Midway through the second quarter of Thursday night's loss to the New York Knicks, Coach Gar Heard sent most of his starters back into the game. Backup point guard Chris Whitney sat down with no points, no steals and one assist.

Whitney did not seem at all pleased with his performance. But he got a second chance later in the game, burying a fourth-quarter three-pointer to pull the Wizards within one. Then he made a layup to give Washington a two-point lead. He later sank another three-pointer to extend the Wizards' lead to eight.

Like other Wizards reserves who excelled early in the season, Whitney recently has struggled during stretches in which the Wizards needed their bench to maintain leads or keep a game close. However, he has made key contributions, as has small forward Tracy Murray, at crucial times, even if the result has not always meant a victory.

The Wizards (10-20) have lost three of their last four entering tonight's game with the Golden State Warriors (6-23) at MCI Center. Washington is last in the Atlantic Division and the Warriors, who last week fired coach P.J. Carlesimo and replaced him with General Manager Garry St. Jean, occupy the basement of the Pacific Division.

"Every shot I take, I try to make it a clutch shot," said Whitney, who is averaging 5.3 points and 2.9 assists. "For some reason late in the game or when we're making a run we seem to come up with a big jumper. That's what we need every time we come off the bench. We don't need to make spectacular plays, just solid plays. In the first half, the same shot might have been there but didn't go down until the second half."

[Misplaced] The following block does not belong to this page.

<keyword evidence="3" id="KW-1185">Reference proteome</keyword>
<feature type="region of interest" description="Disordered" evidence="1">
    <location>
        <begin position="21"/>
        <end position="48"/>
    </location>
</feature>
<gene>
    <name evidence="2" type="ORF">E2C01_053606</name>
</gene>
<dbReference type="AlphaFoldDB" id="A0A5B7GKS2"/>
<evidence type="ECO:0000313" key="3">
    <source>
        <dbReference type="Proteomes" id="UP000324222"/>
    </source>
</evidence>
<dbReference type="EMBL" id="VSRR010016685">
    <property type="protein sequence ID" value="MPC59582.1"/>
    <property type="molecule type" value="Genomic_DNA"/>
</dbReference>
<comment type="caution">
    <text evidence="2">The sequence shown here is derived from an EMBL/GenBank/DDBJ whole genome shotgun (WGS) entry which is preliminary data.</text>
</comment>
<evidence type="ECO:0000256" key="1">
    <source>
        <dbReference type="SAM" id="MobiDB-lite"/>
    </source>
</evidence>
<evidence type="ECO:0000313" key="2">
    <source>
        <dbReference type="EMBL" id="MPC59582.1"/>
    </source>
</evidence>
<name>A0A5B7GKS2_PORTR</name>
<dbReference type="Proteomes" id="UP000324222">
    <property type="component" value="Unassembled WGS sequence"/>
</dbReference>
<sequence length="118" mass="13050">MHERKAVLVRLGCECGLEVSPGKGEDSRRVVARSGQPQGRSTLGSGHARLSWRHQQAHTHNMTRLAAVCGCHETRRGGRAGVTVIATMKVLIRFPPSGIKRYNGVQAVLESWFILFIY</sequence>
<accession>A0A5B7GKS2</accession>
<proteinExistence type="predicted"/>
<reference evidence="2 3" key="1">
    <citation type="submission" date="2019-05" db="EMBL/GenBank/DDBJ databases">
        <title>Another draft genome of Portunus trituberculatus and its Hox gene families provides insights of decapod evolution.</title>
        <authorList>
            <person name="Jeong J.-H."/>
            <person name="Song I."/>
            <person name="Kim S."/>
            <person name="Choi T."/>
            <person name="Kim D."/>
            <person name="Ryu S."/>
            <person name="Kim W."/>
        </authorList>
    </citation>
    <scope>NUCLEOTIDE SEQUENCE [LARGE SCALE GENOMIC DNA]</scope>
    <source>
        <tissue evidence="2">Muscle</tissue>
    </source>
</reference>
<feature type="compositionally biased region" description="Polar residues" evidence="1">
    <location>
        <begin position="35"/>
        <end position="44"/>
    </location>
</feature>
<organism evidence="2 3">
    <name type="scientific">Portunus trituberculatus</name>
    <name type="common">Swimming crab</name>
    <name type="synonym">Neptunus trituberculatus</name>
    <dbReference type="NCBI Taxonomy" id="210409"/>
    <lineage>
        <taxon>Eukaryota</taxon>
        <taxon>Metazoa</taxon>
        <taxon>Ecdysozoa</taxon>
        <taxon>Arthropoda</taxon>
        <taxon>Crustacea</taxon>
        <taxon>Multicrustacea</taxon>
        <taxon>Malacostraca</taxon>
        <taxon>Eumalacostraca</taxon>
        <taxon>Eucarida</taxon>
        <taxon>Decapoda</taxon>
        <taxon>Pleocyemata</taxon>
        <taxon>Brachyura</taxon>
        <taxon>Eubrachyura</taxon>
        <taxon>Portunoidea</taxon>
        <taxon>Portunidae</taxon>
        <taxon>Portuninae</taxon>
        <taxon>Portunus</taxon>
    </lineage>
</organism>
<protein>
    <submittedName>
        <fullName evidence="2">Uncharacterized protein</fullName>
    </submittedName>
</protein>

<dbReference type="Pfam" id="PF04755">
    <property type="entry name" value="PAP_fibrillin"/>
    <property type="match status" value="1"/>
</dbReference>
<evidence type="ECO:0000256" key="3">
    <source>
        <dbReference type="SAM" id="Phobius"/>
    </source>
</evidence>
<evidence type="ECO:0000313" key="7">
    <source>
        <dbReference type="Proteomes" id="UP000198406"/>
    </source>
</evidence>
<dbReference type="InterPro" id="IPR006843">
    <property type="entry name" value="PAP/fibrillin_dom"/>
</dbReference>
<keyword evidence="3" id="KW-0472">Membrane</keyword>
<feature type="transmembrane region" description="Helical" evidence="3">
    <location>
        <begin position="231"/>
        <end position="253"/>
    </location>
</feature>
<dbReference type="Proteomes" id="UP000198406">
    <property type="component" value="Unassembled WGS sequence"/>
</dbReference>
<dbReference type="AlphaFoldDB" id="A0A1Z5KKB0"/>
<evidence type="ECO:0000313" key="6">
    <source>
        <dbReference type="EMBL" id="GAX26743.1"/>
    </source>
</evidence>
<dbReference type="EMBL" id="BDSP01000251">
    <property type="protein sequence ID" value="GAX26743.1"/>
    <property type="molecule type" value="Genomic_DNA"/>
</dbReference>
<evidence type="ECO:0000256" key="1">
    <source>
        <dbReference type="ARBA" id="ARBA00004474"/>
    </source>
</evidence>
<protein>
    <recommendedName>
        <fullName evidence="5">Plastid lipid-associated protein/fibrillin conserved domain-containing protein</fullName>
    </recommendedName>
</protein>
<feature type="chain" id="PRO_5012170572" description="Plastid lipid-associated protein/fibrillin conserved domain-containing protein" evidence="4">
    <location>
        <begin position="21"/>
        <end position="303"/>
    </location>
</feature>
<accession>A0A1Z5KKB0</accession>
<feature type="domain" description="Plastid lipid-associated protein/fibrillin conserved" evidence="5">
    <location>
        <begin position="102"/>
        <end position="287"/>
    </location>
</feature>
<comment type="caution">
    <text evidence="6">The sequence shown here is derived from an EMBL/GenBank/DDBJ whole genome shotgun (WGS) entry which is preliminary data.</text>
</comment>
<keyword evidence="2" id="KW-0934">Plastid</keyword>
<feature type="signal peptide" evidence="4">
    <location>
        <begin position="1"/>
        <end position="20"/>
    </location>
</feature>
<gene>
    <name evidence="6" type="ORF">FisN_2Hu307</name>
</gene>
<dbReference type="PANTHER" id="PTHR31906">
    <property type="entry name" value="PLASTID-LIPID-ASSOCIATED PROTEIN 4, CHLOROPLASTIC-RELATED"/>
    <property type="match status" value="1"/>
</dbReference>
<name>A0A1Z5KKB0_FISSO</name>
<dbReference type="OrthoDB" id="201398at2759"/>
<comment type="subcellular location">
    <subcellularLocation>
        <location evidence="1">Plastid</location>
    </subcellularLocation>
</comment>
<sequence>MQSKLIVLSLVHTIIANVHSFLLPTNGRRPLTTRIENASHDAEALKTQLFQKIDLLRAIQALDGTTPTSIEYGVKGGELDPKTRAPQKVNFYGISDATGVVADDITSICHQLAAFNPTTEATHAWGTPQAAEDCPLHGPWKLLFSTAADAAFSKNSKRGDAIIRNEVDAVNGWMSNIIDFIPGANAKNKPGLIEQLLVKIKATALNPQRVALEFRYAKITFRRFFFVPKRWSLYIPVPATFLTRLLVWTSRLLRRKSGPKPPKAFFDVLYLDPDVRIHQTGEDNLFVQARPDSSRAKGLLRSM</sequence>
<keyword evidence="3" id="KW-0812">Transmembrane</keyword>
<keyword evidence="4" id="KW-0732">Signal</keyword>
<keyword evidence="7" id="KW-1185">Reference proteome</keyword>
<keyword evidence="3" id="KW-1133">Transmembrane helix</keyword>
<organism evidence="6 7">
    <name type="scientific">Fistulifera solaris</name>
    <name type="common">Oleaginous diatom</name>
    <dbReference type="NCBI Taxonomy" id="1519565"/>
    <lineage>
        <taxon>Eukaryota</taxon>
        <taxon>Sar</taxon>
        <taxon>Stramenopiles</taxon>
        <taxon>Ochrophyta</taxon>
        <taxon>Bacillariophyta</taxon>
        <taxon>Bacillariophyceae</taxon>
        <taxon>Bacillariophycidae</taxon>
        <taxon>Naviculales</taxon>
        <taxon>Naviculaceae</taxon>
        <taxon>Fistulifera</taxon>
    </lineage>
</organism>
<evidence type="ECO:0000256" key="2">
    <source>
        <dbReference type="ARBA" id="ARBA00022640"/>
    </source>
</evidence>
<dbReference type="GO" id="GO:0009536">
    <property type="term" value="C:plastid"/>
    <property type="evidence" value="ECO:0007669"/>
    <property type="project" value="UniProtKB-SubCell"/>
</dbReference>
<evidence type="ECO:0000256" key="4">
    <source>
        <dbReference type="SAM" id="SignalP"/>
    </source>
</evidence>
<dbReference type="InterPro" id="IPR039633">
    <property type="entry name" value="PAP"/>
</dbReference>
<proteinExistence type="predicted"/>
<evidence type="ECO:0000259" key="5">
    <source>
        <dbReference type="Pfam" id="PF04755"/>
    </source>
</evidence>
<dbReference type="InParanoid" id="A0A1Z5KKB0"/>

Murray has been more consistent offensively than most of his fellow backups any time he has entered the game. Yet he has saved his best for last lately. He knocked down a big three-pointer that gave Washington a chance to defeat Cleveland. The next night he hit another three-point shot against the Knicks that trimmed a four-point deficit to one with 40.9 seconds left in the game.

"Those are situations I'm used to being in," said Murray, who is scoring eight points a game and has made eight of his last 14 three-point attempts. "In the past when I'm at my best is usually when I take and knock shots down at the wire. When there's some big shots that are needed, I'm usually one of the guys that is there to knock them down."

Despite the clutch baskets the Wizards have received from their reserves, Heard said his bench has not been effective enough.

Lately the reserves have blown leads and allowed opponents to put them in fairly deep holes, as was the case against the Knicks. The starters' five-point first-quarter lead turned into a six-point, second-quarter deficit before the Wizards' starters, with a sprinkling of reserves, rallied to post a one-point halftime edge.

"Early in the year not only were they keeping us in the game they were getting us leads or catching up," Heard said of his backups. "Now we put them in the game and it seems like we lost that edge. We've got to get that edge back. Our starters have been doing a great job, but our bench has been slipping."